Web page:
3D prints can take to the skies in many forms: as RC models, drones, or even as parts of real aircraft. However, today we are going to talk about something completely different.
Dusan Rak is a biologist and one of the founders of the Anitra System company. They specialize in technological solutions for animal tracking (so-called telemetry). Their main products are GPS loggers for monitoring birds and other animals. These devices are able to send data via mobile phone networks anywhere in the world, mapping even the vast distances migratory birds travel during each of their migrating seasons.
There are different shapes and designs, depending on the size and behavioral characteristics of the particular bird species. Some devices fit into rings worn on legs, others look like little backpacks strapped to birds’ backs. Most are powered by solar panels, although loggers for some reclusive or nocturnal species (like owls) have to use a limited non-rechargeable battery instead.
Dusan and his colleagues are developing and testing new designs all the time, in cooperation with several animal rescue centers. With the help of 3D-printed prototypes, all design changes can be made very quickly and inexpensively. 3D prints are used for some limited manufacturing series as well, however, most of the final designs are manufactured of injection plastic, which is lighter and usually offers better accuracy and impermeability. This is a pretty typical workflow: 3D printing shines in the development and limited series phase, then passes the baton to a different manufacturing method.
Of all filament materials they tried at the Anitra System, ASA has proven to be the most suitable. Dusan explains: “Compared to some other more advanced materials (like polycarbonate), it is both easier to print and to glue together, using a mixture of acetone with dissolved plastic. ASA is tough, weather and UV-resistant, and what is very important in this field of application, lightweight.”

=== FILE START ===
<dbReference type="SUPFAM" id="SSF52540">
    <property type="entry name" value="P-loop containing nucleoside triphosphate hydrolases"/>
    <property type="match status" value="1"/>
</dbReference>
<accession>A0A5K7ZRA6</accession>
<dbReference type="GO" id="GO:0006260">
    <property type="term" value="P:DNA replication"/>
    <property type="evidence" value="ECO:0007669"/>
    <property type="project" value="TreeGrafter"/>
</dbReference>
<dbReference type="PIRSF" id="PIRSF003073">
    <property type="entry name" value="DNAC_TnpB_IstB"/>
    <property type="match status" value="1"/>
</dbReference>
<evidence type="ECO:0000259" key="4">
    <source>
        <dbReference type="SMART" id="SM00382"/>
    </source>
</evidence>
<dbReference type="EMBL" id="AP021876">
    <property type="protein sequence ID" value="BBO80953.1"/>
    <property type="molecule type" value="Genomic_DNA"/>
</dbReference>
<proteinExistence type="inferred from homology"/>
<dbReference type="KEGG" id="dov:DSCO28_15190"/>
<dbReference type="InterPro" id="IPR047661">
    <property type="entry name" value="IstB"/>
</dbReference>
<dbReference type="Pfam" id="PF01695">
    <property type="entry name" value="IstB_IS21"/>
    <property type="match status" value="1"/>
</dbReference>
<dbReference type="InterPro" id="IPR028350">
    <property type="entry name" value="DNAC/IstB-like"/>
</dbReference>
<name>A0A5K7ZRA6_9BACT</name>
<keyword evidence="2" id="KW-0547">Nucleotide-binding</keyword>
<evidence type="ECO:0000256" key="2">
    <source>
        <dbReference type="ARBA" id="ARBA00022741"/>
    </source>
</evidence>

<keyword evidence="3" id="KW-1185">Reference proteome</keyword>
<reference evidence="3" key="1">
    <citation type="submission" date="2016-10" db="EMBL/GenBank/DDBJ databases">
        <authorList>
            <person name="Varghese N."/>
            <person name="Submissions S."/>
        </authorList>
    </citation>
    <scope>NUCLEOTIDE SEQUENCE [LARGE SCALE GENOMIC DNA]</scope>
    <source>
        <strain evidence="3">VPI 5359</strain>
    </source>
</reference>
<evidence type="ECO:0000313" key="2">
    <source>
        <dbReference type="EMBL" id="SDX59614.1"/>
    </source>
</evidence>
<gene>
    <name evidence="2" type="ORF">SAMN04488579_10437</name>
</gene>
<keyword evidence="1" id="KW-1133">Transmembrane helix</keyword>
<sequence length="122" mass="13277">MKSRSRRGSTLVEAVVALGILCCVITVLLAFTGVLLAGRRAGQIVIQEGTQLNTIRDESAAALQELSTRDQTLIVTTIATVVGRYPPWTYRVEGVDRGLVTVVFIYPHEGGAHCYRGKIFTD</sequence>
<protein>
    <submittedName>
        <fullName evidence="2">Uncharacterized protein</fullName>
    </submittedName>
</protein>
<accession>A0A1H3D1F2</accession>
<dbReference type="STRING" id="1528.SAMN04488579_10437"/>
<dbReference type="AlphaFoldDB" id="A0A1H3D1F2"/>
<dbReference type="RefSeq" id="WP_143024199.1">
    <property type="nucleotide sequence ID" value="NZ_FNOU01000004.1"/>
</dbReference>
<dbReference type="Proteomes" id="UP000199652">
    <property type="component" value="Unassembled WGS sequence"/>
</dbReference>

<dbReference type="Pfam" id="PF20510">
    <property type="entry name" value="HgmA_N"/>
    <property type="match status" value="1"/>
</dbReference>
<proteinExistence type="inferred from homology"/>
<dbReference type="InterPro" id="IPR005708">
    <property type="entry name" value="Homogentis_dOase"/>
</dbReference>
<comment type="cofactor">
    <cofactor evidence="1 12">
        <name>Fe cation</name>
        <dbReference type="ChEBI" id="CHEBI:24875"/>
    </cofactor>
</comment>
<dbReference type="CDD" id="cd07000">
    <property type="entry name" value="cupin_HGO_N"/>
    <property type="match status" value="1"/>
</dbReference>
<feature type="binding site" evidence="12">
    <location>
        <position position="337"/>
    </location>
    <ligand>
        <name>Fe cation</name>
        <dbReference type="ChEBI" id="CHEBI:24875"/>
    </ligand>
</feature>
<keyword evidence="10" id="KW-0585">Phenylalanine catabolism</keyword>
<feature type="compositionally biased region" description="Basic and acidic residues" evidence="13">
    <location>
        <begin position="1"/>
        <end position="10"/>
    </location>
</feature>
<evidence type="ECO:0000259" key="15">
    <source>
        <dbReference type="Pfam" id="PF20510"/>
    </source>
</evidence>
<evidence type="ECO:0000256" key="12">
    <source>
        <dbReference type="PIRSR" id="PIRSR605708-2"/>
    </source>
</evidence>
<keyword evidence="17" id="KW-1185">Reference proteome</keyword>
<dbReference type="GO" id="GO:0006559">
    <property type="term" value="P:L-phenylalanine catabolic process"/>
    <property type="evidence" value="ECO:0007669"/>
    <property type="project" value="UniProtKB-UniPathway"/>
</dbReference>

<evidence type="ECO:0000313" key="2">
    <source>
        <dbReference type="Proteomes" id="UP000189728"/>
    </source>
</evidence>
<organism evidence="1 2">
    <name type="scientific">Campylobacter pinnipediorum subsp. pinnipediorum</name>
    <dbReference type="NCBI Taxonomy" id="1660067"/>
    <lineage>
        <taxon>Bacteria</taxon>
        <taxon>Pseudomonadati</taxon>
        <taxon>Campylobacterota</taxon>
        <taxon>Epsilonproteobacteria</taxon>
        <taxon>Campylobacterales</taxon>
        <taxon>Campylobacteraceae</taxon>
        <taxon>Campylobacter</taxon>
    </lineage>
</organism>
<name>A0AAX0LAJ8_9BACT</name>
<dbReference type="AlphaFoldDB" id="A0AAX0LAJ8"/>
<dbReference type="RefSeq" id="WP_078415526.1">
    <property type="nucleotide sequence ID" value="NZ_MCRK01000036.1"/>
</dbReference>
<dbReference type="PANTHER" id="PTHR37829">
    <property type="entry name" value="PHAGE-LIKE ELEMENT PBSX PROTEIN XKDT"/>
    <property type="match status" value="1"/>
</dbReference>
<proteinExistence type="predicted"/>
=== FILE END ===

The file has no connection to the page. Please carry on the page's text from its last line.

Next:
Unlike loggers Anitra System makes for lynxes, deer, etc., the bird devices obviously have to be as light as possible, so they don’t present a burden for the animal. The guideline widely agreed upon in the ornithological community is that the device shouldn’t be heavier than 3% of the bird’s weight. This is not very limiting for devices for larger birds, for example, a stork’s logger is much below this threshold, but can be challenging (or impossible) for smaller songbirds. All the electronics and battery weight can be pushed down to a 10 grams minimum. That means these loggers can be used on any bird larger than, for example, a common kestrel.
Apart from the GPS tracker, the device includes some other measuring instruments, like a thermometer, barometer, gyroscope, etc. The combination of these can give a quite complex picture of the bird’s life, how active is during the day, etc. Anitra System also provides the associated software.
When analyzing the data over a longer period of time, ornithologists can identify migration bottlenecks (places through which the majority of the species population travels) and possible sources of danger for the birds. It is no secret that many migratory species are hunted either for meat or for fun in countries along their migration routes. Therefore, the main motive of this research is to develop better means of wildlife protection.
If you are interested in some of the projects Anitra participates in, or in the topic of bird migration in general, check out some of these links:
More on peregrine falcons in Prague (one of the falcons is shown in our video).